At the dawn of day madame arose. Her servants, who were hired for the journey, were strangers to Julia: from them, therefore, she had nothing to . She reached the cottage before sunrise, having left her people at some little distance. Her heart foreboded evil, when, on knocking at the door, no answer was returned. She knocked again, and still all was silent. Through the she could discover no object, amidst the grey obscurity of the dawn. She now opened the door, and, to her inexpressible surprise and distress, found the cottage empty. She proceeded to a small inner room, where lay a part of Julia's apparel. The bed had no appearance of having being slept in, and every moment served to heighten and confirm her . While she pursued the search, she suddenly heard the of feet at the cottage door, and presently after some people entered. Her fears for Julia now yielded to those for her own safety, and she was undetermined whether to discover herself, or remain in her present situation, when she was relieved from her by the appearance of Julia.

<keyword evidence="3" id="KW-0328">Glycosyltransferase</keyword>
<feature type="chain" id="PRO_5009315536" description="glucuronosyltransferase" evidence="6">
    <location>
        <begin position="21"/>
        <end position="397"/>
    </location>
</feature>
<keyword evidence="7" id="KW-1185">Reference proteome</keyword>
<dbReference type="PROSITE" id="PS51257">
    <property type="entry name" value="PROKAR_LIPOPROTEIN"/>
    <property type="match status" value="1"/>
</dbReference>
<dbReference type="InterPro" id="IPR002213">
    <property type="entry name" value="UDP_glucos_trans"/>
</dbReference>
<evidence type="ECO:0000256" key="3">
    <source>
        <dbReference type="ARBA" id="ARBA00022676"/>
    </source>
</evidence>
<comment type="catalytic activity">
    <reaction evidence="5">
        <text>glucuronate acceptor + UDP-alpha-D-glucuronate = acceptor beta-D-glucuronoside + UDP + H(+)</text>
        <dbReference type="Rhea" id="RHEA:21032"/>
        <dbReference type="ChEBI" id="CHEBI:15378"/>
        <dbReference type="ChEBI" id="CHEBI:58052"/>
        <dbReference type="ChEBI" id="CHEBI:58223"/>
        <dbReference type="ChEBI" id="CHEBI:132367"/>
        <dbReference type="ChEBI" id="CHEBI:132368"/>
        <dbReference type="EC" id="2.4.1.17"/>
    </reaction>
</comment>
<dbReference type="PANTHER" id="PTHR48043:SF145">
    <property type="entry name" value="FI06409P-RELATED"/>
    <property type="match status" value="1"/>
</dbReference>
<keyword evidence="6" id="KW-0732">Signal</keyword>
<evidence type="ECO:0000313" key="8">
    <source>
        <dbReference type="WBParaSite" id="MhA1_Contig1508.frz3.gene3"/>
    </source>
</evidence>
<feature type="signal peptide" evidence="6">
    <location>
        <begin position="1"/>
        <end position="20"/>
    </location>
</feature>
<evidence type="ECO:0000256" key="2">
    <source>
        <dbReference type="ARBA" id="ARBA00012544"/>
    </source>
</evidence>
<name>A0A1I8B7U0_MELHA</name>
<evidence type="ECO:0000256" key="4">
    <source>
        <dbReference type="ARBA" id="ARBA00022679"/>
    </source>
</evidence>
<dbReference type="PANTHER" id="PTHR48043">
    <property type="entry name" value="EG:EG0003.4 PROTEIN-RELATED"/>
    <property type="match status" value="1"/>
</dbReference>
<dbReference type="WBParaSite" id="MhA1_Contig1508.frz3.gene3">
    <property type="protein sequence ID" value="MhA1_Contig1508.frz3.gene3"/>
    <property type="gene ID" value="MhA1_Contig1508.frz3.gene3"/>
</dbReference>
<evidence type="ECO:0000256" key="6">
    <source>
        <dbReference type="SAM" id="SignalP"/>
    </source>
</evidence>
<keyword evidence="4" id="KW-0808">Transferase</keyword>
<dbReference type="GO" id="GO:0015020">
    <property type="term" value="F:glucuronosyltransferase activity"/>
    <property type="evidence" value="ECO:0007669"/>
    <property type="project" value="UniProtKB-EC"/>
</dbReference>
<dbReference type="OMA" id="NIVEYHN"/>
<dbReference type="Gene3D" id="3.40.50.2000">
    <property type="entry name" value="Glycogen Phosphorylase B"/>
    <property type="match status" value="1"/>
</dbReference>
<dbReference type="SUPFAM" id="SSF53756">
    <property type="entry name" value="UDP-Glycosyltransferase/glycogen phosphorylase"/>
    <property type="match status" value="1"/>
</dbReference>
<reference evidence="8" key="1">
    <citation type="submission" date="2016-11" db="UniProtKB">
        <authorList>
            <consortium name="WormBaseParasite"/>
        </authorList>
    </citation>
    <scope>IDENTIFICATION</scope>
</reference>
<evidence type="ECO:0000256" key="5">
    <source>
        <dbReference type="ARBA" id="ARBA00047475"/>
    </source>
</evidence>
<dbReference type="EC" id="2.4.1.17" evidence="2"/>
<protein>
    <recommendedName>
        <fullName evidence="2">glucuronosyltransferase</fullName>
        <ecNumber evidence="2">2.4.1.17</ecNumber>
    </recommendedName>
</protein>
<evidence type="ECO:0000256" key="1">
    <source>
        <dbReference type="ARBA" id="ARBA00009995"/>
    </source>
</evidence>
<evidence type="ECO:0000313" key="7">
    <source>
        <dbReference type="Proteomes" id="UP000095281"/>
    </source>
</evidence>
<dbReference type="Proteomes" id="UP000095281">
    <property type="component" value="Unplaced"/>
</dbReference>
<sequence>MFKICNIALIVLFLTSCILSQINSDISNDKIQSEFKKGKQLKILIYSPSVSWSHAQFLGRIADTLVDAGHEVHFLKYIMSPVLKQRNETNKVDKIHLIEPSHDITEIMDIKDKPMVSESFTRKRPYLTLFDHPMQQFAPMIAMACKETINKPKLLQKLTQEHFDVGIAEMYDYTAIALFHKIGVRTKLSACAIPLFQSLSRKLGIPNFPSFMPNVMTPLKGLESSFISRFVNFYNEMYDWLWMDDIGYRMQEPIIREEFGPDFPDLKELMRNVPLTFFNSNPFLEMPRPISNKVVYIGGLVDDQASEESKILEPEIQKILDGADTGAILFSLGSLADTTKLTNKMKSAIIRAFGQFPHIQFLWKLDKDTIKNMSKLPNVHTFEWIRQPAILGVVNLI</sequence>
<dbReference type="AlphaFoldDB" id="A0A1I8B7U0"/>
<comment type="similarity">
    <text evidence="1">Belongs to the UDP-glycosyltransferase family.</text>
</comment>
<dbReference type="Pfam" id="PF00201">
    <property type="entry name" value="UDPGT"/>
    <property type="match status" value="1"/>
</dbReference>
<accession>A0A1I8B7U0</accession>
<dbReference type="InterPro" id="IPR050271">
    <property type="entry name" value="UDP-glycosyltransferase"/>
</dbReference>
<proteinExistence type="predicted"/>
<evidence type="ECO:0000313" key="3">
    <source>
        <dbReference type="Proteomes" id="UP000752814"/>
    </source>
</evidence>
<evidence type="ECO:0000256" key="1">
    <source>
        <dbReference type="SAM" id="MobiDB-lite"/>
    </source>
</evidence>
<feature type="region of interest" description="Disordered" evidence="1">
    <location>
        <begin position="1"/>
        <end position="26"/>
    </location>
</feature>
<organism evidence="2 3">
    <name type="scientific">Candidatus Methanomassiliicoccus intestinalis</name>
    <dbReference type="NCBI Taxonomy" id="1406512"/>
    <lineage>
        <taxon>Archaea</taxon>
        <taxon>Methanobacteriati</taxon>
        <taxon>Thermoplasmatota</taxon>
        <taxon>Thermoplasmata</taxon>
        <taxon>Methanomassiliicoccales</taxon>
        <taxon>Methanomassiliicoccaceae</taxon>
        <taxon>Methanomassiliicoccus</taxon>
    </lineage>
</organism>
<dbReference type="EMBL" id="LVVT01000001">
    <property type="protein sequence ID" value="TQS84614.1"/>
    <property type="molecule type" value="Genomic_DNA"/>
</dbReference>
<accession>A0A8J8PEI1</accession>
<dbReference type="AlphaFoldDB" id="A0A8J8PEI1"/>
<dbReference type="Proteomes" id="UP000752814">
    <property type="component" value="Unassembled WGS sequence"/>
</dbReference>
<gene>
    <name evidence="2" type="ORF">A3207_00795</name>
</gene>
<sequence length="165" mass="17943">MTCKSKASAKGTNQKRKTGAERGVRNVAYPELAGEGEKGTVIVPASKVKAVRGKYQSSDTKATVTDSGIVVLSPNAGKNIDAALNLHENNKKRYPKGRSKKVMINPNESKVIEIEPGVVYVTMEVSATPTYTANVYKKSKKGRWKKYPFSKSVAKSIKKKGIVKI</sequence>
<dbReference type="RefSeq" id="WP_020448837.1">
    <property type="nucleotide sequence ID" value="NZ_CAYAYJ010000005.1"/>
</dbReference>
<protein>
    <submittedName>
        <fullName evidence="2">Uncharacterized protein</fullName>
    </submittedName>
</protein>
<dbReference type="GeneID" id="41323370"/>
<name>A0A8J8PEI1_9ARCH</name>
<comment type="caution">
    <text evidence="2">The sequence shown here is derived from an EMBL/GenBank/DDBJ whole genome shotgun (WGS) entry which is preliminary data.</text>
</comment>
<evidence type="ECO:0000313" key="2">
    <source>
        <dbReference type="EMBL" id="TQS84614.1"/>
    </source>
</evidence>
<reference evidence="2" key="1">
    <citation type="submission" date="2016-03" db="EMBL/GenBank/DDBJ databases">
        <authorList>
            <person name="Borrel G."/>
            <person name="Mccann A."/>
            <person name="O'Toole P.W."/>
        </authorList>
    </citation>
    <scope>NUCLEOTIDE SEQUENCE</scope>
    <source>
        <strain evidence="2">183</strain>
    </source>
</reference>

On the return of the good woman, who had accompanied madame to the village on the preceding night, Julia went to the cottage at Farrini. Her grateful heart would not suffer her to depart without taking leave of her faithful friends, thanking them for their kindness, and informing them of her future . They had prevailed upon her to spend the few intervening hours at this cot, whence she had just risen to meet madame.
They now hastened to the spot where the horses were stationed, and commenced their journey. For some leagues they travelled in silence and thought, over a wild and country. The landscape was with rich and ; and the autumnal lights, which streamed upon the hills, produced a spirited and beautiful effect upon the scenery. All the glories of the vintage rose to their view: the purple grapes flushed through the dark green of the surrounding , and the glowed with luxuriance.